But most significantly there is a huge level of anti-Christian prejudice in liberal sections of British society, and especially in the media. This isn’t a uniquely British phenomenon, the same hatred can be seen in the extreme reaction to Donald Trump’s election in the US. It is a well-established pattern in far-left politics to engender hatred of its opponents by denouncing them as evil racists, anti-Semites, and a threat to the whole of society. The DUP has been characterized as dinosaurs, thugs, and bigots, although few people would have even heard of the party two weeks before the election.

CWR: Looking more specifically at some of the criticisms of the DUP—is there any justification for the claim that the DUP is anti-woman?

Gibson: No. No one can point to a single policy of the DUP which would deny women any rights enjoyed by men. The label of being anti-woman is simply used as a euphemism for believing in the right to life of children before birth. The term also is intended to create the idea that all women are in favor of liberal abortion laws, which is obviously false. Fifty years on from the legalization of abortion in Britain, we know just how damaging abortion can be on women’s health, so being pro-life can’t be equated with being anti-woman.

CWR: Homophobic?

Gibson: This label is intended to draw a moral equivalence between racism or anti-Semitism and opposition to the latest political objective of the homosexualist lobby. Yet the word doesn’t really have any fixed meaning. It’s even been used to silence homosexuals opposed to the redefinition of marriage.

CWR: What influence might the DUP have on abortion in Britain?

Gibson: The DUP has already made a huge difference by simply preventing the Labour Party from forming a minority government following the June 8 election. The significance of this for the pro-life cause would be difficult to overestimate. It would almost certainly have led to the total decriminalization of abortion in Britain. It is no exaggeration to say that the guiding principles of the current leadership of the Labour Party are almost as extreme as Soviet-era Communism. If Labour had taken power, then anti-Christian prejudice would likely have given way to active persecution for anyone promoting social policies based on Christian values. But they will also want to mitigate some of the harsher austerity measures which the Conservatives implemented in the previous parliament.

It’s also worth noting that the DUP effectively prevented the liberalization of British abortion laws nine years ago. At that time abortion advocates in the House of Commons were determined to radically expand access to abortion. This included plans to impose the Abortion Act on Northern Ireland. At a pro-life rally in Belfast, Jeffrey Donaldson declared that if the law was introduced against the wishes of the Assembly, then he as a Minister in the Northern Ireland government would refuse to implement it. Faced with the prospect of a constitutional crisis, the London government decided just days later to call a halt to any further discussion of the issue.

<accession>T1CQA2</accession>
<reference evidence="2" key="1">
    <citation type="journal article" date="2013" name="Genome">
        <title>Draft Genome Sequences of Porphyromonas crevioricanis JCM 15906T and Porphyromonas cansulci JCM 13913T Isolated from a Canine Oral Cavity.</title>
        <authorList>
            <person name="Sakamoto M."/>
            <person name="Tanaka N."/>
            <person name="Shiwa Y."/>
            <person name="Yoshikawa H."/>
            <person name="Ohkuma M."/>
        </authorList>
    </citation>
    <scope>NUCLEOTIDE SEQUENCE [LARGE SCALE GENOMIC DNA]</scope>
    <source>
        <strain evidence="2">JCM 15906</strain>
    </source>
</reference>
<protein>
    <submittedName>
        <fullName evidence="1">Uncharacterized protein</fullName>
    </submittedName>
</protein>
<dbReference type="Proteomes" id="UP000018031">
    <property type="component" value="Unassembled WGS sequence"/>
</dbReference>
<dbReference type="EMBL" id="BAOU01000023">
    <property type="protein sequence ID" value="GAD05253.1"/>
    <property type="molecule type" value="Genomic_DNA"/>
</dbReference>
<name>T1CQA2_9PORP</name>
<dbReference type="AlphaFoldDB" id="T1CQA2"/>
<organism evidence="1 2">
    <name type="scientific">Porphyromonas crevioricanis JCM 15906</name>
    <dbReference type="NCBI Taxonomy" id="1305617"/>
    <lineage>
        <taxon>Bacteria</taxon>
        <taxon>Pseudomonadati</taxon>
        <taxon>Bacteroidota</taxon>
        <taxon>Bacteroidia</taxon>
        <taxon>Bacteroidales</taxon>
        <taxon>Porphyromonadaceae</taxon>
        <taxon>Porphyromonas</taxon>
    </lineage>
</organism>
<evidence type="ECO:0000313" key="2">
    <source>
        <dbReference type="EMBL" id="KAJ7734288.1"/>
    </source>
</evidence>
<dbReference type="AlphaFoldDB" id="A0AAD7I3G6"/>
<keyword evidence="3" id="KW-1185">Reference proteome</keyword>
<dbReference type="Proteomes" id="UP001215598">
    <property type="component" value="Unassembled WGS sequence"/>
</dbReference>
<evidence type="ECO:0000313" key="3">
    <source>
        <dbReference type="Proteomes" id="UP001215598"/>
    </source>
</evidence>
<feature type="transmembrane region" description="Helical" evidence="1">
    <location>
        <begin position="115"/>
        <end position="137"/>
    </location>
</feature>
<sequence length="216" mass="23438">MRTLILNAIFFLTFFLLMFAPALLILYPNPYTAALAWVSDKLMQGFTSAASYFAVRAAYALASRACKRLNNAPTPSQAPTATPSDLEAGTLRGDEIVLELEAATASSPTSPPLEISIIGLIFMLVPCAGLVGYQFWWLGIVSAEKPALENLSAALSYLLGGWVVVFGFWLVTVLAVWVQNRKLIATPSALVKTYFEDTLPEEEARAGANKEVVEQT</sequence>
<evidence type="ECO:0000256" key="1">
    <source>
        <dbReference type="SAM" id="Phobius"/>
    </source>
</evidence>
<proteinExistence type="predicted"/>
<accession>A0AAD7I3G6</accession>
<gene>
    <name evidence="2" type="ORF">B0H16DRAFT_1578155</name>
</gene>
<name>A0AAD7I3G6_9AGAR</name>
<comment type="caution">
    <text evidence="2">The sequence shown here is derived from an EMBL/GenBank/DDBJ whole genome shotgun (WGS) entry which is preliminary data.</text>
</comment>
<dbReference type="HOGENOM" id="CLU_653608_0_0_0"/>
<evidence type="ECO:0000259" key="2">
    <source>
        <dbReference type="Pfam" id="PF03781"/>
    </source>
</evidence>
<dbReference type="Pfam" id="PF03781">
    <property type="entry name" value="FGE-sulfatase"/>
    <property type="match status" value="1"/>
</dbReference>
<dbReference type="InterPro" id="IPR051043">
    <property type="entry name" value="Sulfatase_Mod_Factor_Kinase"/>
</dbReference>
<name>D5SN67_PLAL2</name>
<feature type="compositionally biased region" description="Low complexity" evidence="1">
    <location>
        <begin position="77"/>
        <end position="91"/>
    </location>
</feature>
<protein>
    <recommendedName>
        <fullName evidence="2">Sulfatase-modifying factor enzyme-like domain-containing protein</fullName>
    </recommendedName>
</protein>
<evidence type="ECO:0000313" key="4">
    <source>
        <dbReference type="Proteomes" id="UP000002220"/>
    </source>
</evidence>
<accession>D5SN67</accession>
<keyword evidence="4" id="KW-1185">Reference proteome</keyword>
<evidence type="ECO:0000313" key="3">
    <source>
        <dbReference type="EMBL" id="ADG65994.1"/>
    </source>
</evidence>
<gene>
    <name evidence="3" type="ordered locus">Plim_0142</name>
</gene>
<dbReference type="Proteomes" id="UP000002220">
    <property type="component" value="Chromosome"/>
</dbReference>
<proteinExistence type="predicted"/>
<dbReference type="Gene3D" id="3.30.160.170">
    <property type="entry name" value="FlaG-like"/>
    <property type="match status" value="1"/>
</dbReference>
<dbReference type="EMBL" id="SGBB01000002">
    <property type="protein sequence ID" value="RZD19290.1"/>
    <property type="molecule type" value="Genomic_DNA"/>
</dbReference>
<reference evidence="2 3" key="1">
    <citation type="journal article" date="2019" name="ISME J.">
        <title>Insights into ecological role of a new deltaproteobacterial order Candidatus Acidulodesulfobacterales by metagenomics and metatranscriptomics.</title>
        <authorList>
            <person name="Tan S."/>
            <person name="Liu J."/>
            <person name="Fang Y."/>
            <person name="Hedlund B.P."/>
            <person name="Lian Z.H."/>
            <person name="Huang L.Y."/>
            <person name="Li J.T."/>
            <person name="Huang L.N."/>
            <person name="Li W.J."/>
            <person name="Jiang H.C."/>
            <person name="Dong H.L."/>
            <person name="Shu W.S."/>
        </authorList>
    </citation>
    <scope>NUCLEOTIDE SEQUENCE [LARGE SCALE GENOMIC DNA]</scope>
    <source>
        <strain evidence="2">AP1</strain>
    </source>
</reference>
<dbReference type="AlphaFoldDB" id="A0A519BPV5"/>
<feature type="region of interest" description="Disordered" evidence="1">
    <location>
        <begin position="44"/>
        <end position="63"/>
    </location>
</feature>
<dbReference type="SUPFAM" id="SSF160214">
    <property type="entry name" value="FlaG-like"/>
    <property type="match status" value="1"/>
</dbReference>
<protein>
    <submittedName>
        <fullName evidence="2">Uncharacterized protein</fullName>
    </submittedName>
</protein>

CWR: Is there a risk of a backlash against the pro-life position?

Gibson: Any role for the DUP in the Westminster government is likely to galvanize the most militant elements of the pro-abortion lobby, including those inside the Conservative Party. The demonization of the DUP by the liberal media and the far-left is simply the first stage in undermining the new government and another election any time soon could easily result in a Labour victory. Again, experience in the US shows that electoral defeat is not the end of the matter.

CWR: In your opinion, is a coalition of this nature really sustainable?

Gibson: The DUP is familiar with the difficulties of coalition government. … Although the nature of the agreement will focus on economic issues, the UK’s exit from the European Union, and the response to Islamic terrorism, it is possible that horse-trading could result in policies hostile to the rights of Christians being dropped from the government’s plans. Abortion advocates are already using the DUP’s position to call for the Prime Minister to ensure “reproductive rights” are made available across the whole of the UK. In other words, they’re demanding that the Abortion Act is imposed on Northern Ireland.

CWR: Much is being said about the effect the DUP might have on Westminster, but how might a coalition affect the political situation in Northern Ireland itself?

Gibson: Northern Ireland’s devolved government has lurched from one crisis to the next since it was re-established after the Good Friday Agreement [in 1998]. While deals have been reached in circumstances where no one thought it was possible, the government collapsed in January and at present it is difficult to see how it can be restored. Issues surrounding Northern Ireland’s relationship with the Irish Republic after the UK leaves the EU and the increasingly polarized situation created by successive elections have raised enormous problems. In themselves, these problems could prove to be insurmountable. The new role of the DUP in the London government will probably make them even harder to resolve. Yet no matter how dysfunctional politics becomes, it is extremely unlikely that there will be a return to the violence of the past.

The Troubles began in 1969 and lasted for 30 years. During that time about 3,000 people lost their lives. Yet since the passage of the Abortion Act in 1967, around 8.7 million babies have been killed by abortion in Britain and the death toll continues to rise. Sadly, this is a much greater threat to peace in Northern Ireland. And without the restoration of devolved government in Belfast it will be increasingly difficult for us to protect women and children here from the violence of abortion.

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About Fiorella Nash 38 Articles
Fiorella Nash is a researcher and writer for the London-based Society for the Protection of Unborn Children and has many years' experience researching life issues from a feminist perspective. She makes regular appearances at both national and international conferences and has appeared on radio and in print discussing issues such as abortion, gendercide, maternal health and commercial surrogacy. She is the author of The Abolition of Woman: How Radical Feminism Is Betraying Women (Ignatius Press, 2018), and is also an award-winning novelist, having published numerous books and short stories under the nom-de-plume Fiorella De Maria.

1 Comment

  1. The DUP are resolutely opposed to abortion, same sex marriage and will not even negotiate on A Sunday. The Nationalist parties are apostate left leaning pro gay marriage and apart from the SDLP, all pro abortion. For years many Catholics have secretly voted DUP..but there is much intimidation.

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  2. What is the DUP? A pro-life activist on what to expect from the UK’s new government - Catholic Crossing